Foreign Policy Blogs

Brazil’s Climate Change Performance


Chico Mendes is smiling.

Brazil’s climate change policy performance now leads the world according to Climate Change Performance Index results for 2010 published by GermanWatch and the Climate Action Network of Europe. Brazil ranked highest with 68 points, with Sweden and the United Kingdom ranking second and third.

Summarizing Brazil’s performance, the report argued that

“Brazil made big progress in reducing deforestation within the last months. However, it is not yet clear if this is a result due to a decreased demand of palm oil and soya from the current economic crisis.”

In addition, Brazil scored high in reducing overall carbon dioxide emission levels and through its international policy positions. The reduction in emissions stems from the expansion of renewables throughout the transportation and power generation sectors, as well as the country’s efforts to avoid deforestation. Indeed, while Brazil has made efforts to reduce its emissions and increase production of renewables, it has called on the developed world to make steep cuts in its own emissions.

The report did caution that the country’s booming aviation sector ranks only 49th in the index and requires greater policy attention for Brazil’s future progress in confronting global warming.

The report draws a special comparison with Canada, pointing out that Brazil increased its renewable fuel sources by 35 percent (from the 2000 – 2002 average) while Canada’s increase amounted to only 4.3 percent. In addition, Canada’s national policy was rated as very poor, while Brazil’s national policy was highlighted for its progress since the release of the National Plan on Climate Change in 2008.

No doubt Brazil has a long way to go with respect to achieving the optimal use of land and tropical forest throughout the Amazon and Cerrado regions. Yet, the Climate Change Performance Index appropriately recognizes and measures Brazil’s recent successes and verifiable progress that supports the country’s global leadership on the environment and development at the G20 meetings, the COP15 meeting in Copenhagen, and the continued talks surrounding the Doha round of the World Trade Organization’s negotiations.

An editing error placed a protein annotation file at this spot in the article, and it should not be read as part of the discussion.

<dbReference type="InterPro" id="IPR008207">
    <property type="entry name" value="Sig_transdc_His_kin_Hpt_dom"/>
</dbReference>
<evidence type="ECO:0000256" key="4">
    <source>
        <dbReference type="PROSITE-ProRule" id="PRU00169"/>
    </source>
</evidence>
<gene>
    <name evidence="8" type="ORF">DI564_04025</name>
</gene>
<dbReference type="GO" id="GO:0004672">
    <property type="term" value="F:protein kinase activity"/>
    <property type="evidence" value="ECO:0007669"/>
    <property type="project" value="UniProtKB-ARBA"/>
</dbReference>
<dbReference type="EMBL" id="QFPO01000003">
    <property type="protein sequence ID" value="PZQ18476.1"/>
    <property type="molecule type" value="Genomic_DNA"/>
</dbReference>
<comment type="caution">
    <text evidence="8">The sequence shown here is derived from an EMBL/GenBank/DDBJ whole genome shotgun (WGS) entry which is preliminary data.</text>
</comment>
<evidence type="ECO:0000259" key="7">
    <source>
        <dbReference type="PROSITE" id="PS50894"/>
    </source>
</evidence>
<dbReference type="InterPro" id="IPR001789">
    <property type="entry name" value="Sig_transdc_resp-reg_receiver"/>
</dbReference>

This is what Chico Mendes wanted before he was murdered on December 22, 1988.

Can Brazil continue to make progress without hampering its economic growth? If it can, will it increasingly assert its leadership in conflict with the major emitters, including China and the U.S.?



Mark S. Langevin, Ph.D.

Mark Langevin is the Director of BrazilWorks. Mark has lived and worked in Brazil, and currently conducts research and writes on various topics related to U.S.-Brazil relations, and Climate Change and Energy Policymaking.

Mark is from Tacoma, Washington. He holds a B.A. in Liberal Arts/Public
Health Education from The Evergreen State College in Olympia,
Washington; a M.A. in Latin American Studies and a Ph.D. in Political
Science from the University of Arizona in Tucson.

He is an Associate Adjunct Professor of Government and Politics for the University of Maryland’s University College where he is also an elected representative to the Faculty Advisory Council; member of the Editorial Board of Revistas Universitas: Relações Internacionais of the Centro Universitario de Brasilia (UniCEUB); and an Associate Researcher at the Laboratório de Estudos Políticos (LEP)-Departamento de Ciências Sociais of the Federal University of Espirito Santo in Vitoria, Brazil.

Mark is an Associate of the Inter-American Dialogue and a former
member and current advisor to the California State Senate's California-
Brazil Strategic Partnership.